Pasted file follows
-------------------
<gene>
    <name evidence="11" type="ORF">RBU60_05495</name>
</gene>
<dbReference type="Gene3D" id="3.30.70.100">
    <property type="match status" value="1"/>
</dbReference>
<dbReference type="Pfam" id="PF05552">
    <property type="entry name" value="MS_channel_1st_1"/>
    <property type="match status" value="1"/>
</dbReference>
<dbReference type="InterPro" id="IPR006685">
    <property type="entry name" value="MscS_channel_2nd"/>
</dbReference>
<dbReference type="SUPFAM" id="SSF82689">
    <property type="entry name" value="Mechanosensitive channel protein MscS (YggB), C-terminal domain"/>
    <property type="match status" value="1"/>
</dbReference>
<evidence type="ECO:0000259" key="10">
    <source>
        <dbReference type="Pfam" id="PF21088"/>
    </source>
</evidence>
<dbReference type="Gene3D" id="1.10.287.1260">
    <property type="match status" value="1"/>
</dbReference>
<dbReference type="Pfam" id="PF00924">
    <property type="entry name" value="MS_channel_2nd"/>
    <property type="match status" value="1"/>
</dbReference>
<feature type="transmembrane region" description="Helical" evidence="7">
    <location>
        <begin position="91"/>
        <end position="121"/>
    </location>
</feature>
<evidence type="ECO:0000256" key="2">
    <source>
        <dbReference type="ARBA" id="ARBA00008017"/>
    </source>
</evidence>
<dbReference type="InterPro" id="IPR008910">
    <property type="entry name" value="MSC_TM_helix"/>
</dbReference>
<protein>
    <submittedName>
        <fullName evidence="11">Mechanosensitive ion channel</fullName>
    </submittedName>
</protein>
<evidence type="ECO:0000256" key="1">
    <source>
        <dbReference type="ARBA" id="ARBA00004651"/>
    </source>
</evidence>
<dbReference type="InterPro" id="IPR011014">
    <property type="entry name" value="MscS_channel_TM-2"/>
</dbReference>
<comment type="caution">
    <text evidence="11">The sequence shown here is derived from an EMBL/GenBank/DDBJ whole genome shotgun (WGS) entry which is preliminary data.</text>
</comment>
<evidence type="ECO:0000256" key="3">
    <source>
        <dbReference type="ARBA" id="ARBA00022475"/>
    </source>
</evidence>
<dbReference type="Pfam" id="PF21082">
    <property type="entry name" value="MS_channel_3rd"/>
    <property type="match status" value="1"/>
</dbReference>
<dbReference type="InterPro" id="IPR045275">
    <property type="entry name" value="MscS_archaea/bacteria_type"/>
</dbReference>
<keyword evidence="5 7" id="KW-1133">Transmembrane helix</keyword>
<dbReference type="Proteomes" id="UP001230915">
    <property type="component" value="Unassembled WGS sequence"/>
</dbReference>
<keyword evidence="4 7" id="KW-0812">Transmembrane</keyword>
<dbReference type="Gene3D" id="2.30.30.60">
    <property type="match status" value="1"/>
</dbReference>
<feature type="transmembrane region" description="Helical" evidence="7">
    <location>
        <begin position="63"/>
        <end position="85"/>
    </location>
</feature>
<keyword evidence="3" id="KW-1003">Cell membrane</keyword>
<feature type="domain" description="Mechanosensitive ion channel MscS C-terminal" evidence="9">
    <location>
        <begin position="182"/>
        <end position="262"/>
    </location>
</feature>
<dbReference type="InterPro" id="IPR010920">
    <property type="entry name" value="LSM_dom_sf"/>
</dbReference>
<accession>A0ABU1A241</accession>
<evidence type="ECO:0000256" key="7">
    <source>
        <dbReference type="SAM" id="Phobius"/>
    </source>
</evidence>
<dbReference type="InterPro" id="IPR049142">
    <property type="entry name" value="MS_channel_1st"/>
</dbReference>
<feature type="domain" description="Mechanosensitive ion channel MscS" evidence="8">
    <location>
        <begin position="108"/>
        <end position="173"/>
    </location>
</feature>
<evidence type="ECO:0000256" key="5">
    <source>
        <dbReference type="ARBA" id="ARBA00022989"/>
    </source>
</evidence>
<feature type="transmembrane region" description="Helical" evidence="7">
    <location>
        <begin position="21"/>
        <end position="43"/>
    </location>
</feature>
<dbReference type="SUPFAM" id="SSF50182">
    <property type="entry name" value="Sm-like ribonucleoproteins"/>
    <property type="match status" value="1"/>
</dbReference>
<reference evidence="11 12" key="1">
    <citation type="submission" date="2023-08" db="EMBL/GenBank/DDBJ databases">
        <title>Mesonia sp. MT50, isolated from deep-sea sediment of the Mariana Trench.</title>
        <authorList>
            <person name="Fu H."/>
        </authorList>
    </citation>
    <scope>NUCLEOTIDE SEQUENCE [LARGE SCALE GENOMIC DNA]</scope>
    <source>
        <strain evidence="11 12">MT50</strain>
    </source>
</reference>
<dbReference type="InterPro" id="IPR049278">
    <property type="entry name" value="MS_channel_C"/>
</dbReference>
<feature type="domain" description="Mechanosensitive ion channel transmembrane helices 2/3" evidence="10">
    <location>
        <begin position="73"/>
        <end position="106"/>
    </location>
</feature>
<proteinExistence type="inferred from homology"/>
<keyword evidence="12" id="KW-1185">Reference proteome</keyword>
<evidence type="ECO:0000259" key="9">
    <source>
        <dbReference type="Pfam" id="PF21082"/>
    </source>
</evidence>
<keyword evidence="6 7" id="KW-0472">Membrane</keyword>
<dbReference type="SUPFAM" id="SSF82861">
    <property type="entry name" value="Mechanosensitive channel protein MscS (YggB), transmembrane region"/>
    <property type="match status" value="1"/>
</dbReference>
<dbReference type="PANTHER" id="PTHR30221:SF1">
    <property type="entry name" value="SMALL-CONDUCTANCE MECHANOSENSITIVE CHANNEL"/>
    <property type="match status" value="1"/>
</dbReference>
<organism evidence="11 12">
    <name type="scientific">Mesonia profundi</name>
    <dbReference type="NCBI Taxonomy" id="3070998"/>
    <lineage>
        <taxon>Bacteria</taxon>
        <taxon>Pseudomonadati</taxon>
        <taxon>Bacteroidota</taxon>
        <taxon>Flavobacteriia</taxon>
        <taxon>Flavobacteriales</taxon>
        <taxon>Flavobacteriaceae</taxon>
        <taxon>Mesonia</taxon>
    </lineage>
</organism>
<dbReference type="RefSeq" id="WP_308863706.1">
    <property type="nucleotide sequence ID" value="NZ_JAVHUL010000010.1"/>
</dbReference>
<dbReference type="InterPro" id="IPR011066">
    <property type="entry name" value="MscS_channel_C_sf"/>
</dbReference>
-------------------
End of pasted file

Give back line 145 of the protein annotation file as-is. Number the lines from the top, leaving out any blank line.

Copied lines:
    </location>